So you think wine is vegetarian?

The other day, I had a small window of time while shopping at Cold Storage Great World City. So I lingered a little at the wine section, checking prices mostly, to compare which country offers the better buy among the large variety of wines available.

One thought that struck me was why the supermarket grouped the wines sold according to country of origin instead of according to pricing which would make shopping so much easier and efficient.

I also find it ridiculous to see very expensive Marlboroughs sitting next to far cheaper grapes from the same region and country.

I’m not fussed about country of origin but I’m more fussed about the grape. And I usually want to pay no more than $25 for a bottle of table wine and have often to hunt high and low, to find one that met both price and grape criteria.

Anyway, this post isn’t about my wish-list to Cold Storage to make its wine section more customer friendly.

typical wine label

Rather, it is to share my discovery that wines contain ingredients, trace tho these may be, that must make them unsuitable for those who adhere to a strict, permanent vegetarian diet, assuming that strict vegetarians — those who don’t eat meat or fish out of religious conviction– are allowed to imbibe alcohol, 😉 .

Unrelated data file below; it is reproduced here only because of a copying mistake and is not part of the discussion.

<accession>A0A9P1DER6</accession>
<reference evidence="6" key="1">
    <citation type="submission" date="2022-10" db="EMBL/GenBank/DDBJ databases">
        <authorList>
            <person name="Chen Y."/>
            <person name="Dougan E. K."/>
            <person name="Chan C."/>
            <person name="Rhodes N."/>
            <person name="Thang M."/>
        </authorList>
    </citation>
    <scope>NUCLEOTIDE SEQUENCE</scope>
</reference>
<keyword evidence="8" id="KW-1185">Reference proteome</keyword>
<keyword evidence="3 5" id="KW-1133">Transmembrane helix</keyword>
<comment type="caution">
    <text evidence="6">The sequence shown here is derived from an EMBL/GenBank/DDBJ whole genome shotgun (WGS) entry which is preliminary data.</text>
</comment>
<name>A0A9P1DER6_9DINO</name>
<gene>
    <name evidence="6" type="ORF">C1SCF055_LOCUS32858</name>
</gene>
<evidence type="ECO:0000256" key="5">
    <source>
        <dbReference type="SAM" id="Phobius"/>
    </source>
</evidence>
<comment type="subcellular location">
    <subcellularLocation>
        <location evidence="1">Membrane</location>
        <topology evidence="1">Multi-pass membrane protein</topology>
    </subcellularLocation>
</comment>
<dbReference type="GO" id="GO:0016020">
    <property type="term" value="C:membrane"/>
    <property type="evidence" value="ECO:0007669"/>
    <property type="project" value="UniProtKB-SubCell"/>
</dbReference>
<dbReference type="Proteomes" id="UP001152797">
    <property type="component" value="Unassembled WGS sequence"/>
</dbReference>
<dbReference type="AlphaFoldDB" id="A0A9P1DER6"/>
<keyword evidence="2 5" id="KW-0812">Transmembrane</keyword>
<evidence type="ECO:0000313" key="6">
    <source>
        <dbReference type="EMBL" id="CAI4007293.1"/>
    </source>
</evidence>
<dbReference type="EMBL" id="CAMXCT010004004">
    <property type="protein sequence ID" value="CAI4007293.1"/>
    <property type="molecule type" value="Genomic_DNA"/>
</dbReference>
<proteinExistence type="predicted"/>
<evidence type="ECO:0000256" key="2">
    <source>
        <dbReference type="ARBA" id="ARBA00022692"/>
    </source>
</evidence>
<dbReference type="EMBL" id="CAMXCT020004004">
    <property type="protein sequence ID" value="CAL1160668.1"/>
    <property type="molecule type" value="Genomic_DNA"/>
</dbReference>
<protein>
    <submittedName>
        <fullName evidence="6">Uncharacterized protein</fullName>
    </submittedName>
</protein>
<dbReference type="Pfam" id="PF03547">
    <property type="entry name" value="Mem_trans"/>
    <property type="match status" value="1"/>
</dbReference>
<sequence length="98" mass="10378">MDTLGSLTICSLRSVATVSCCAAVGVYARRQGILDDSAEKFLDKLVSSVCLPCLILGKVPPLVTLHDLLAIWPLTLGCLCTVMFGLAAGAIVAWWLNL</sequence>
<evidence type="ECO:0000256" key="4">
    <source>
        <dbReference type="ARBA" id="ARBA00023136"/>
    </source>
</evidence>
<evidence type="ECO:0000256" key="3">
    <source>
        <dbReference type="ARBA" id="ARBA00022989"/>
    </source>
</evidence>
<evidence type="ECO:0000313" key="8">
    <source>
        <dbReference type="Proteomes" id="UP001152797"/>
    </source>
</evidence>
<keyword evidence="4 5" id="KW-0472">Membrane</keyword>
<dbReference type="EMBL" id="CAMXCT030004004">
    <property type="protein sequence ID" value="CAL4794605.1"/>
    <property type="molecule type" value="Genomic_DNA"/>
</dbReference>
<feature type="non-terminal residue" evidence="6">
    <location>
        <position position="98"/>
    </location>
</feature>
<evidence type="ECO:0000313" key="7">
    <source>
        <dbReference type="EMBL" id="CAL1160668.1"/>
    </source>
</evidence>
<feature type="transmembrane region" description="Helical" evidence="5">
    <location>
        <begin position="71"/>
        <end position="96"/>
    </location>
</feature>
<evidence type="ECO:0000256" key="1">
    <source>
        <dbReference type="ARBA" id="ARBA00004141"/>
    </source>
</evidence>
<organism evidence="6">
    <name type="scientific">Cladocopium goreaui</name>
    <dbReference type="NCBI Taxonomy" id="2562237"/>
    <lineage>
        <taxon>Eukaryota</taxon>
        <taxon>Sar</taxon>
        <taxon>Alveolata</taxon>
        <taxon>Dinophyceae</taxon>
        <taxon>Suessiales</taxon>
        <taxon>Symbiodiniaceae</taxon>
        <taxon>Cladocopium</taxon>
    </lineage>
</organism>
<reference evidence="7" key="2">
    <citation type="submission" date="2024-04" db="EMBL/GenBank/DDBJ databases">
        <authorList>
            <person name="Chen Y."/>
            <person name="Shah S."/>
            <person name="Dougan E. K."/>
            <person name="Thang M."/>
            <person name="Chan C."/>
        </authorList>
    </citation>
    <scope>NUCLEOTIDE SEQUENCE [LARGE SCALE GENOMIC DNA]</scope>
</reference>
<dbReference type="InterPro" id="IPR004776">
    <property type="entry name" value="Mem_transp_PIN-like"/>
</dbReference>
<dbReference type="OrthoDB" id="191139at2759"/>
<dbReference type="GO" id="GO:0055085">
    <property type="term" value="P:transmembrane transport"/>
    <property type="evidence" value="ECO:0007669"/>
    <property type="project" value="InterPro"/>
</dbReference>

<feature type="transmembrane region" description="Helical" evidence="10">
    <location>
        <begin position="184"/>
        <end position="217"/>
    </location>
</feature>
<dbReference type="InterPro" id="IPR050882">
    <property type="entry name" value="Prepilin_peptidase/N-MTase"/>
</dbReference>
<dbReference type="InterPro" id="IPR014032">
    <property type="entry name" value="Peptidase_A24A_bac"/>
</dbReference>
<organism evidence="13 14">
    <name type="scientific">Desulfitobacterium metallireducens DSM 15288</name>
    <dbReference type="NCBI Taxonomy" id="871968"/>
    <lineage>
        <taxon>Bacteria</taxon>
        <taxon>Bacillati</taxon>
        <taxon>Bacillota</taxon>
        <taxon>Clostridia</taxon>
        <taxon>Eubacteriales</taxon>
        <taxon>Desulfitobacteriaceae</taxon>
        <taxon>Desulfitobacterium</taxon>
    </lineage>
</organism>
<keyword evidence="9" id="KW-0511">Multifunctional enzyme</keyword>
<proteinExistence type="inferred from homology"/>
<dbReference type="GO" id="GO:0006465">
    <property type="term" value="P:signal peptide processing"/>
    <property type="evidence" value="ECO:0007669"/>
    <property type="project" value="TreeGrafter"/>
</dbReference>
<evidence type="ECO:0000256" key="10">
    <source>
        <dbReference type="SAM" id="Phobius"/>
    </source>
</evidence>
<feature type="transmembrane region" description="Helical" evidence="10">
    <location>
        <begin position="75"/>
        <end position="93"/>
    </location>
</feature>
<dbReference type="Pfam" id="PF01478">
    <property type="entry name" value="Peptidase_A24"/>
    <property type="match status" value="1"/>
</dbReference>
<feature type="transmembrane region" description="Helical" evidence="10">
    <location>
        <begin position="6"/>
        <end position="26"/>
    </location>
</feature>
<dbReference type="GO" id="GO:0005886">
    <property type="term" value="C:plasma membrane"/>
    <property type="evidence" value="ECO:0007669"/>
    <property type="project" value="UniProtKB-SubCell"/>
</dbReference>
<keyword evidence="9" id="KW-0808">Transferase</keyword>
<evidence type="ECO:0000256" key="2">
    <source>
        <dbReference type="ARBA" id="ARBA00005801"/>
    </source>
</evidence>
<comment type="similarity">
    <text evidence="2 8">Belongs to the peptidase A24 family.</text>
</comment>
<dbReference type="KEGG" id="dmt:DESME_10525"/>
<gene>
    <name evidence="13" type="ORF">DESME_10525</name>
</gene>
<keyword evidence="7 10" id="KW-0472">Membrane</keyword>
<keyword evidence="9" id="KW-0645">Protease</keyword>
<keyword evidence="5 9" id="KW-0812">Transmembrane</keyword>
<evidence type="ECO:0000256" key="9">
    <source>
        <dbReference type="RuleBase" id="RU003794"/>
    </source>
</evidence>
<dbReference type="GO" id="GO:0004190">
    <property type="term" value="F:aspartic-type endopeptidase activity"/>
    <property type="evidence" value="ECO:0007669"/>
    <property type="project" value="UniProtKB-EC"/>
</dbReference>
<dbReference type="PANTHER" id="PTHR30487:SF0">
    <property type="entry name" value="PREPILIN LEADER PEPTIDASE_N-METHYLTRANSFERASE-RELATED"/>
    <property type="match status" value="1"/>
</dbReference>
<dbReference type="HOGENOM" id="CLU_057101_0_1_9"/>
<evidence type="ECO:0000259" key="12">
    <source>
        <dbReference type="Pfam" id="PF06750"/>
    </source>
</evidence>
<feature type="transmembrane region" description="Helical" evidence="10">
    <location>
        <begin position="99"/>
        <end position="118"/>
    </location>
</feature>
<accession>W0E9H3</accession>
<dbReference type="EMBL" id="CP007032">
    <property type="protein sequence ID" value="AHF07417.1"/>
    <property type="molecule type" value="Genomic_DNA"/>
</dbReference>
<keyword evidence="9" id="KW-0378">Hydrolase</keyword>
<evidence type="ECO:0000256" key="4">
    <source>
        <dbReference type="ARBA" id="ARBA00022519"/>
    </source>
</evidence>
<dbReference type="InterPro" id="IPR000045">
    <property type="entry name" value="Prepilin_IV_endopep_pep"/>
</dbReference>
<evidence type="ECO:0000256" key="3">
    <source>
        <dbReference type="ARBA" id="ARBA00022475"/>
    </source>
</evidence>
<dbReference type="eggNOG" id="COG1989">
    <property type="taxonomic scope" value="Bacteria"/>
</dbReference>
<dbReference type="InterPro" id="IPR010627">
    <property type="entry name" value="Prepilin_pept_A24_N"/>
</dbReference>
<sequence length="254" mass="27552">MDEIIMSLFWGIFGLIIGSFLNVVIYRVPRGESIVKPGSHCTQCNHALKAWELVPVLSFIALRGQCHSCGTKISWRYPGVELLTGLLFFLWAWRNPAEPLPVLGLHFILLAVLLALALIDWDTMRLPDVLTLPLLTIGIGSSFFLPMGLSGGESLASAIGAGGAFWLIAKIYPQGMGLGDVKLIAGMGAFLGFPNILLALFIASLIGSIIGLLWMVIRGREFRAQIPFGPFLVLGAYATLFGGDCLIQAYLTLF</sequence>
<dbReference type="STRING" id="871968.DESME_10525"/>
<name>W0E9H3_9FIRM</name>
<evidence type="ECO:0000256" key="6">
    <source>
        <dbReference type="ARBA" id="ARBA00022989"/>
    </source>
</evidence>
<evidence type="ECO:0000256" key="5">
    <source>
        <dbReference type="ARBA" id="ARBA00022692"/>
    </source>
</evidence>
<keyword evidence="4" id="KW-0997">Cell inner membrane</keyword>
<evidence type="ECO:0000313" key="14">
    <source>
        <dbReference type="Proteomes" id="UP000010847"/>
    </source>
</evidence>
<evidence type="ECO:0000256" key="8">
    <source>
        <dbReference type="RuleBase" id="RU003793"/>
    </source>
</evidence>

Apart from the ubiquitous declaration that sulphite has been added to the wines, my eyes widened on reading on typical labels (see above) that milk, egg and even fish — yes fish — could have gone into making the wine.

Perhaps this isn’t news to sophisticcated wine drinkers. To me, however, it’s a real revelation.

This discovery means when I go vegetarian for religious and spiritual reasons — perhaps only one day a year, usually on Chinese New Year day — I may have to forego alcohol altogether too, unless I can find a wine that goes well with vegetarian food but doesn’t contain any of the taboo ingredients!

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